FUJIFILM's New Biopharm Game Plan

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Pharmaceutical Technology, Pharmaceutical Technology-02-01-2015, Volume 2015 Supplement, Issue 1

After launching a new mammalian cell platform, FUJIFILM Diosynth Biotechnologies U.S.A., has acquired fast-track vaccine manufacturing knowhow and a major presence in Texas’ emerging biocorridor with Kalon, its first acquisition.

There was a lot of speculation when FUJIFILM Corporation entered the biopharmaceutical business in 2011, acquiring Diosynth and MSD Biologics from Merck & Co. and partnering with Mitsubishi Pharmaceuticals, which now owns 20% of the company.  Many in the industry asked, in op-eds and on social media sites, what impact an Asian electronics company would have on the industry. 

Over the last two years, FUJIFILM Diosynth Biotechnologies U.S.A. Inc., has made a number of strategic moves:

  • Developing and manufacturing antibody drug conjugates (ADCs), through a strategic alliance with India’s Piramal.

  • Introducing the Apollo mammalian cell platform last quarter

  • Acquiring Kalon Biotherapeutics in December, and with it, modern, rapidly deployable vaccine manufacturing technology, capabilities in new cell lines, new closed cleanroom technology, and the operation of the National Center for Therapeutics Manufacturing, an advanced vaccine manufacturing facility built by Texas A&M, with funding from the U.S. Department of Health and Human Services’ (HHS’) Biomedical Advanced Research and Development Authority (BARDA). FUJIFILM currently owns 49% of Kalon, but plans to increase its stake to 100% pending achievements of key milestones.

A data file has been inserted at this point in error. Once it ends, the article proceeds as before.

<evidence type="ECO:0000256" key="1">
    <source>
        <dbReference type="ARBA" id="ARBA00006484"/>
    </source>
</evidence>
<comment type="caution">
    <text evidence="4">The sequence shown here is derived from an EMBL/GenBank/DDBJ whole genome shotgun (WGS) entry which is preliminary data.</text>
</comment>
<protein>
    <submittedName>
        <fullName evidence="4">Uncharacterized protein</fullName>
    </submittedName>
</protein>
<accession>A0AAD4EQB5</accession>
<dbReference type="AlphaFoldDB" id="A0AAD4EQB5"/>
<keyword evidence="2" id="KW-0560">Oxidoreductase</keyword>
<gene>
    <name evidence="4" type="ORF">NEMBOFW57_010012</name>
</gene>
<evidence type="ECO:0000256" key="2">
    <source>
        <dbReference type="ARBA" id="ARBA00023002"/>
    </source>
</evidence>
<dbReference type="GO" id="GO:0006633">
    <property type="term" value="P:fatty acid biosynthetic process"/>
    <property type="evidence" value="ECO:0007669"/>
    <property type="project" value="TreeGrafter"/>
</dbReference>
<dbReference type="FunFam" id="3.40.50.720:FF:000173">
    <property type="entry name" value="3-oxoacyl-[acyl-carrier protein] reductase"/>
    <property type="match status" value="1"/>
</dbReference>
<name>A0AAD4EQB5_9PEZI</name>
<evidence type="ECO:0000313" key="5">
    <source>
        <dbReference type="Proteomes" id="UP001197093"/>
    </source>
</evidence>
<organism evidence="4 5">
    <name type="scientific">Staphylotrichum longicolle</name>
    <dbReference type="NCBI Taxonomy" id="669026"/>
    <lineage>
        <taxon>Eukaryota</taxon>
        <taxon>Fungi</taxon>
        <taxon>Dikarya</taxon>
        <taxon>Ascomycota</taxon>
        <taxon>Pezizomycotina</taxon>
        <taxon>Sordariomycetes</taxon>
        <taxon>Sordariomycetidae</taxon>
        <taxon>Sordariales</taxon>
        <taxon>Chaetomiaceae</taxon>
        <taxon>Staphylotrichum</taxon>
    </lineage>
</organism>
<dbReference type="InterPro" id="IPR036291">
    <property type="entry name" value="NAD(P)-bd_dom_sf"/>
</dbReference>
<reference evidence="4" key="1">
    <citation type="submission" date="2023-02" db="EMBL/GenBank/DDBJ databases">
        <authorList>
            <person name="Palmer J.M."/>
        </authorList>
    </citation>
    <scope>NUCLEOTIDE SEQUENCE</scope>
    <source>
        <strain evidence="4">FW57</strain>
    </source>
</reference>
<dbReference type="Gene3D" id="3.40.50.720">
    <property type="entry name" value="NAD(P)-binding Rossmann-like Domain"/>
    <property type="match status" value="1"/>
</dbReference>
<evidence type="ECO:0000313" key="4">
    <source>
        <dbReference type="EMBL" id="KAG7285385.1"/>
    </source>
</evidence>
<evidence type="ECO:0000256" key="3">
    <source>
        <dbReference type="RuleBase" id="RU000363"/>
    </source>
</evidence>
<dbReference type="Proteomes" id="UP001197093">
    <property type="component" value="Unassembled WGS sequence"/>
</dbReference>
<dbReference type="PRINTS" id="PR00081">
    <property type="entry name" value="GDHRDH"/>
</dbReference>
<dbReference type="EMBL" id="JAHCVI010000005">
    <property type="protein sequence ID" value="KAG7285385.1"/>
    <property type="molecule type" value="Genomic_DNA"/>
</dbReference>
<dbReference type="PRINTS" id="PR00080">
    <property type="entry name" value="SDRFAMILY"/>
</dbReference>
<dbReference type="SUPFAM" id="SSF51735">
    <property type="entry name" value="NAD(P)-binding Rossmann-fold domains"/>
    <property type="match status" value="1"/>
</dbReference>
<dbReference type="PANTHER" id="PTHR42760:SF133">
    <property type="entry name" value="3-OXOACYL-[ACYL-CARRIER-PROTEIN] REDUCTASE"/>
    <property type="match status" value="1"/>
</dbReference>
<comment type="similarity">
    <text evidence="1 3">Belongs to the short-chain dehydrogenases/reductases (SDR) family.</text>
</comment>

Kalon acquisition
In three years, Kalon has gained key clients, such as GlaxoSmithKline (GSK) and MD Anderson, and grown to more than 100 employees. This is FUJIFILM Diosynth Biotechnologies’ first acquisition, but the company had been looking for ways to expand, either through new capabilities or more capacity, says John Foy, President and CEO of its new subsidiary, Texas-based FUJIFILM Diosynth Biotechnologies Texas, LLC.  “Kalon expands our capabilities into core classical vaccine manufacturing using cell-based technologies, and in viral expression, and high-containment systems.” 
Kalon’s modular technology was another attraction. As Foy notes, it has only been in use for a few years. “We want to see the facilities that exist prove that technology, which goes very well with single-use systems.” FUJIFILM Diosynth has installed 2000-L single-use cell culture equipment at both its North Carolina and its United Kingdom sites. “Today, we are capable of running processes 100% in single-use equipment,” Foy says.